NEW YORK (Reuters) - Construction spending rose more than expected in March, and a survey of factory activity in April increased, suggesting steady recovery in U.S. demand.
The pace of growth in the U.S. manufacturing sector slowed in April for a second straight month but input prices were at their highest in nearly three years, according to an industry report released on Monday.
JAMES NEWMAN, HEAD OF TREASURY TRADING AND AGENCY TRADING, KEEFE, BRUYETTE, AND WOODS, NEW YORK
"It looks like good data, prices paid is a little bit higher that what they were looking for and the number itself is almost stronger by one-tenth. Its good data, the market is selling off a little bit but I wouldn't call it market moving."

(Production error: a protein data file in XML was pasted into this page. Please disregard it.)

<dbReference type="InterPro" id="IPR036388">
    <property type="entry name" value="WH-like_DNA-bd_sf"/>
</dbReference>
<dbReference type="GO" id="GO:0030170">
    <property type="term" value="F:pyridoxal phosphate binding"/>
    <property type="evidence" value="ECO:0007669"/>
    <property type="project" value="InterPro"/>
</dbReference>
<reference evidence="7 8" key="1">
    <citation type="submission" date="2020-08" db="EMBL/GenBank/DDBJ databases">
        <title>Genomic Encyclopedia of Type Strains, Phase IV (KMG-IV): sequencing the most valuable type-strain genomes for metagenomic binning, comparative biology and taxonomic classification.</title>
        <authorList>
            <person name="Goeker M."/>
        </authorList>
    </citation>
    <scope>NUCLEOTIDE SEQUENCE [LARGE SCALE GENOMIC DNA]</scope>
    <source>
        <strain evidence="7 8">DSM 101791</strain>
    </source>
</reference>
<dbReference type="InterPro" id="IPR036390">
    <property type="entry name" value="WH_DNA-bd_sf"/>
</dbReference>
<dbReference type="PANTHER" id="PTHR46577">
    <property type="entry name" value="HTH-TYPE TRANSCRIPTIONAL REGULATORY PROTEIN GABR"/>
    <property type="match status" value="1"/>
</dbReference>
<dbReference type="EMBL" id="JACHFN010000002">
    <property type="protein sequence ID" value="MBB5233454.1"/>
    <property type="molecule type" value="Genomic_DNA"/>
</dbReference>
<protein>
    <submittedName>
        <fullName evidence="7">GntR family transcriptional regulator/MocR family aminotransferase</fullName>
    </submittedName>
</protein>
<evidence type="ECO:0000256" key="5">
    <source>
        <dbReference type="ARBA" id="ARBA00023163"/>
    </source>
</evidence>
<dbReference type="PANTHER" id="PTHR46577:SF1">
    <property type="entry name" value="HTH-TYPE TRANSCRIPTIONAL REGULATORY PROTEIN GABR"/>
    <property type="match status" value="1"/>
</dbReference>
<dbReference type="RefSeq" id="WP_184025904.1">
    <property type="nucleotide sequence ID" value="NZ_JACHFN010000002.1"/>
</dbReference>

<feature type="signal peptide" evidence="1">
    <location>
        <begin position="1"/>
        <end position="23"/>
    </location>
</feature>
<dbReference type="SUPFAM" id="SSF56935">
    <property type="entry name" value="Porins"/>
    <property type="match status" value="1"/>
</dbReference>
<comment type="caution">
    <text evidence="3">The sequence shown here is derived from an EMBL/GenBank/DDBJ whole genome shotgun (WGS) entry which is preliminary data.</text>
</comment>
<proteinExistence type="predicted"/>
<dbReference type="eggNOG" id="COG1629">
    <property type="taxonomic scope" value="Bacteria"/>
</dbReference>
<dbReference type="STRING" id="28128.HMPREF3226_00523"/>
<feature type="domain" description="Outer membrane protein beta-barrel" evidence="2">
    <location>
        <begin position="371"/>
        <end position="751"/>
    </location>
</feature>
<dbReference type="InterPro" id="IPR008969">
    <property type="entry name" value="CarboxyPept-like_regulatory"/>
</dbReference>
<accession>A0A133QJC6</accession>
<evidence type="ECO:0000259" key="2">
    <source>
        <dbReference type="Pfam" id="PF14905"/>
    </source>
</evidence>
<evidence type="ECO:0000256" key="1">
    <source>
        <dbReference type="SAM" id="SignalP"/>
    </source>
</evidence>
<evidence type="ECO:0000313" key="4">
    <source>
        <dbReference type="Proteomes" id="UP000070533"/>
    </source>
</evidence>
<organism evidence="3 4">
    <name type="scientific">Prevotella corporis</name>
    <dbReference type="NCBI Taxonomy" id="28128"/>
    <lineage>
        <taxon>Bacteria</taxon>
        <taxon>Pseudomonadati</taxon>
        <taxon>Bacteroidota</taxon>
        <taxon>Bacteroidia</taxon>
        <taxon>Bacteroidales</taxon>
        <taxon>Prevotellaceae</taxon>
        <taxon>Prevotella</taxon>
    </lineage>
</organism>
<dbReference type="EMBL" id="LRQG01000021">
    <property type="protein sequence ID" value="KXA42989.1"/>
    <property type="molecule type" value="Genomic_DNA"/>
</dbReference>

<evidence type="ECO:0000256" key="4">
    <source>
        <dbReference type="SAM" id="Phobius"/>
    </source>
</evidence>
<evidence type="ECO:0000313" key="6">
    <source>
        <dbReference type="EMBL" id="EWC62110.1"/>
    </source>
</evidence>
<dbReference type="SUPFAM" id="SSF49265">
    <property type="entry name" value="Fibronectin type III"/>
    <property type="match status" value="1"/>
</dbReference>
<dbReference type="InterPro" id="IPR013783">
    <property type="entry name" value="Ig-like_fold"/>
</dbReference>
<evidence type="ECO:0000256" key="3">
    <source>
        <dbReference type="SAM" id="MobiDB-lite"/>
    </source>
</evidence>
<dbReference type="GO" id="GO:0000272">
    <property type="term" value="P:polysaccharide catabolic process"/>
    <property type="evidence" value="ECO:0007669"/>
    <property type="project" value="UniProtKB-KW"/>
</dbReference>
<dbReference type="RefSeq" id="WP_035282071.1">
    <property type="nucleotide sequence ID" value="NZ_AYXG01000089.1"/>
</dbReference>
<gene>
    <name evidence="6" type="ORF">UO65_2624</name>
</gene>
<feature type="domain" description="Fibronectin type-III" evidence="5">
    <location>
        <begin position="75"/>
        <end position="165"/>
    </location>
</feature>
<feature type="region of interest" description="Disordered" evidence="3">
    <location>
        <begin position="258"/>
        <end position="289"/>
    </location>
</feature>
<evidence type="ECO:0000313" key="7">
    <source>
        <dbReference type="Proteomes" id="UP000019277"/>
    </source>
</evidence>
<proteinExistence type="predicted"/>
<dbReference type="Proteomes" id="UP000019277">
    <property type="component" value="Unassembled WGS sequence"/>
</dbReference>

DAVID SLOAN, ECONOMIST, IFR ECONOMICS, A UNIT OF THOMSON REUTERS:
"March's construction spending report with a 1.4% rise saw its first increase since November and its strongest rise since April 2010, comfortably exceeding a consensus for a 0.4% increase even with net revisions marginally negative. January's change was revised up by 0.8% to -1.0% from -1.8%, but February was revised down by 1.0% to -2.4% from -1.4%. The underlying construction picture is weak but the March rebound suggests a harsh winter exaggerated the 3 straight declines (now totaling 6.6%) that preceded it, with more favorable weather in March seeing those losses partially corrected."
MARKET REACTION: STOCKS: U.S. stock indexes tacked on gains BONDS: U.S. bond prices added losses FOREX: The dollar was little changed